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Two futures at stake November 2
By Henry Lamb
There is a reason John Kerry is ahead in the polls in Europe and Canada. Both his rhetoric and his record indicate that he would subject policy decisions to a "global test." George Bush, on the other hand, has demonstrated that while he is willing to extend a hand to the international community, U.S. policy will not be subjected to the approval of any other nation or institution. This fundamental difference between the two candidates may be the most important difference for America's future.
The rest of the world is vitally aware of America's power, and recognize that the United Nations offers the only hope of containing, and controlling that power.
The best hope for the future of the world lies not in the United Nations, but in the rise of freedom and representative government. The United Nations touts its support of "democracy," but what they call democracy is vastly different from representative government.
At the U.N., as well as in most "social democracies," government is omnipotent, and allows democratic participation to the extent that pleases government. In a truly representative government, the people are omnipotent, and government is empowered, and limited by the consent of the people.
For more than a generation, the United States has been moving toward a social democracy, and away from the limited government created by the U.S. Constitution. John Kerry, and the Democrat Party, have led the transformation, with significant assistance from notable Republicans.
It is the American people -- not a political party -- who must keep America's representative government from falling victim to the utopian promises of socialism, by electing individuals who know the difference, and are willing to say "no" to both domestic, and international policies that erode freedom.
John Kerry says he would never allow the U.N. to veto American action. But in the same breath, he says that American action must meet a "global test." The invasion of Iraq met the test of the U.S. Congress, but it did not meet the "global test" at the U.N. Security Council. Does anyone really think that John Kerry would have taken action without the U.N.'s approval?
If the U.N. is to lead the world into the 21st century, it will be a world where freedom is granted, or denied, as it may suit the government. It will be a world of uncontrollable, official corruption, as evidenced by the unfolding Oil for Food scandal. In a world led by the U.N., governments are completely unaccountable, as evidenced by Kofi Annan's refusal to release the Oil for Food records for independent review.
Everything in John Kerry's record indicates that this is the world he prefers. From his comments to the Harvard Crimson in 1971 in which he says he thinks U.S. troops should be deployed only with the approval of the U.N., to his most recent advocacy of a "global test," John Kerry always subjects the will of the United States to the will of the United Nations.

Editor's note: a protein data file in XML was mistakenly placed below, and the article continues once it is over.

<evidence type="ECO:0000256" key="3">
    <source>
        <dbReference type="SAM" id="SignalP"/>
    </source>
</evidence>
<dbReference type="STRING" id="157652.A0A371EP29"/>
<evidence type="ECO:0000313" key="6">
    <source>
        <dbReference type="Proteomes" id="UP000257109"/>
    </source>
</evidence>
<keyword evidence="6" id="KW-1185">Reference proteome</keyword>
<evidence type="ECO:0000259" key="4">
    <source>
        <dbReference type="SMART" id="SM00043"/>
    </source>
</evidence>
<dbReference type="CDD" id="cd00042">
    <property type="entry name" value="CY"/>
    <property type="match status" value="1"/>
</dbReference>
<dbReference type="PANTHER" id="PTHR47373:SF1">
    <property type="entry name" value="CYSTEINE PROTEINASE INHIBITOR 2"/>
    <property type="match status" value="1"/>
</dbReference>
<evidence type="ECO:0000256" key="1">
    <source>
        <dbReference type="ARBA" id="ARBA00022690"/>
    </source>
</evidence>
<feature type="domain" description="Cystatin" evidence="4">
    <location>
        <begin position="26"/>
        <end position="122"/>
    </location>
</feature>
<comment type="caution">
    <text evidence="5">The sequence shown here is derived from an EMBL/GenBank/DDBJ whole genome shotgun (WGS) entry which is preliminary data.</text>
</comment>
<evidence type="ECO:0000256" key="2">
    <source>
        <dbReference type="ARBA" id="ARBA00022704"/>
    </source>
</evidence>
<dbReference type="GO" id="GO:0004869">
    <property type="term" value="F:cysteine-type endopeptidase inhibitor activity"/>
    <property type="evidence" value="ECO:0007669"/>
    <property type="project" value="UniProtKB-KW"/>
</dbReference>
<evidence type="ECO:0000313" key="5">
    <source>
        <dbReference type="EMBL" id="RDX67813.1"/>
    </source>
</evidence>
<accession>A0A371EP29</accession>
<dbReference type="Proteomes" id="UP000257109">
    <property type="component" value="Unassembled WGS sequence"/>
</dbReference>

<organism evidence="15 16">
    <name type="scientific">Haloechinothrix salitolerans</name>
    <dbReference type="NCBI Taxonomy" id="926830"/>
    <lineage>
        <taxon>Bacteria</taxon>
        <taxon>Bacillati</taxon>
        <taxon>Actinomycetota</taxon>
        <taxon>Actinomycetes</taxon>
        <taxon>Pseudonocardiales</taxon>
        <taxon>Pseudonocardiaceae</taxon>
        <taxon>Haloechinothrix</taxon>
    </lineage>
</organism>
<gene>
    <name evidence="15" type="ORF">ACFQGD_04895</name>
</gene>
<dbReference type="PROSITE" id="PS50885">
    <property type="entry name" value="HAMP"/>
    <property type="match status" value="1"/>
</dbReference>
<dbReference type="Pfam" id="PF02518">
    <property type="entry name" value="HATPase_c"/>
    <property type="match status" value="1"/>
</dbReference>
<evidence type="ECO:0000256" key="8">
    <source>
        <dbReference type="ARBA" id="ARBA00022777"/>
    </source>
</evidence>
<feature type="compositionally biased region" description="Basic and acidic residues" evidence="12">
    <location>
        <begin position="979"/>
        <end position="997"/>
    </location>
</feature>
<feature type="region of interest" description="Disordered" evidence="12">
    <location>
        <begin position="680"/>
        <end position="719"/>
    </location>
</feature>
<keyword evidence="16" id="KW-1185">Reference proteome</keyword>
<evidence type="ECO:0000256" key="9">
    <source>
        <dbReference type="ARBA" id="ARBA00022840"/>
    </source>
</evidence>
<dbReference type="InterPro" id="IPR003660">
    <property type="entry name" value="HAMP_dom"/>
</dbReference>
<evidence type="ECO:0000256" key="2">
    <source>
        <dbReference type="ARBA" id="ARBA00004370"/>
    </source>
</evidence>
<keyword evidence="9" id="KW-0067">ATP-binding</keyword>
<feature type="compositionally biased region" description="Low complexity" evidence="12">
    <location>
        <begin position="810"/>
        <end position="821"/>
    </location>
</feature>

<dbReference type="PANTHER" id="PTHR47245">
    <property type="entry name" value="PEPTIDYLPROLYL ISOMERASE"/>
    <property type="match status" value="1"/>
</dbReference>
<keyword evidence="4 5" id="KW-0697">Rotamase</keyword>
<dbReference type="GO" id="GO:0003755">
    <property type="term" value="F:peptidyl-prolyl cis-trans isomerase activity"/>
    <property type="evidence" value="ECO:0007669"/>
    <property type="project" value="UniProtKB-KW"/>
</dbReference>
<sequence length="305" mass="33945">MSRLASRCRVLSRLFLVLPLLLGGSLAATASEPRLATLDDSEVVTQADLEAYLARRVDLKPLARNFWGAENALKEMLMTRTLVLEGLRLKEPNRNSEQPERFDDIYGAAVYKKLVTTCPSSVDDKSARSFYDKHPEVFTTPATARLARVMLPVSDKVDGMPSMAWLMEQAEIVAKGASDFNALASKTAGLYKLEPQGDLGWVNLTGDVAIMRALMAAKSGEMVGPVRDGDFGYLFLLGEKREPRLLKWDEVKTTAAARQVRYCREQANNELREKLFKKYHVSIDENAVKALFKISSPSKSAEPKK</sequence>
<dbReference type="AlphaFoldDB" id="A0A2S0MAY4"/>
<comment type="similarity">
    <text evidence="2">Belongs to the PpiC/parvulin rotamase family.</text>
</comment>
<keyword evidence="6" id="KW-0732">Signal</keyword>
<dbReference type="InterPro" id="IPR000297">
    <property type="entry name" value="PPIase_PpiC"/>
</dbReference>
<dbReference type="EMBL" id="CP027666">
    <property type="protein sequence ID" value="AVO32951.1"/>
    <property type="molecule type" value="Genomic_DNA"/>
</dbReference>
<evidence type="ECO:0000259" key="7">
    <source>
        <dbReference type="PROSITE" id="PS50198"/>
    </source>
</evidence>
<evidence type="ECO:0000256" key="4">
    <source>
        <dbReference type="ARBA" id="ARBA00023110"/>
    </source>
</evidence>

George Bush sees a different future for the world. He sees freedom and representative government as the best hope for security and prosperity for all people. More important, he has demonstrated the courage to break with the United Nations when its inaction or policies suppress this hope.
His withdrawal from the Kyoto Protocol and the International Criminal Court -- which John Kerry severely criticizes -- and his willingness to remove Saddam Hussein without U.N. approval, suggest that America can offer a better alternative for the future than the U.N.'s vision for the world.
The elections in Afghanistan are the first fruits of freedom, planted when the Taliban was removed from power. Afghanistan is not yet a free nation, governed by the consent of all the people, but it is on its way. The interim government in Iraq is preparing for elections in January. Iraq is not yet a free nation, governed by the consent of the people, but -- thanks to U.S. power -- it has an opportunity to become a free nation.
John Kerry looks at both of these countries and condemns the U.S. for not letting the U.N. take the lead. But when he looks at the genocide in the Sudan, he doesn't condemn the U.N. for its inaction, he condemns the U.S. for not acting, despite the U.N.'s inaction.
The United States cannot entrust its future to the U.N., nor to a leader who values U.N. approval more than Congressional authority. If the world has any hope of discovering the power of freedom, the United States must exert its own sovereignty, and lead the world toward the principles of freedom upon which they may grow their own representative governments.
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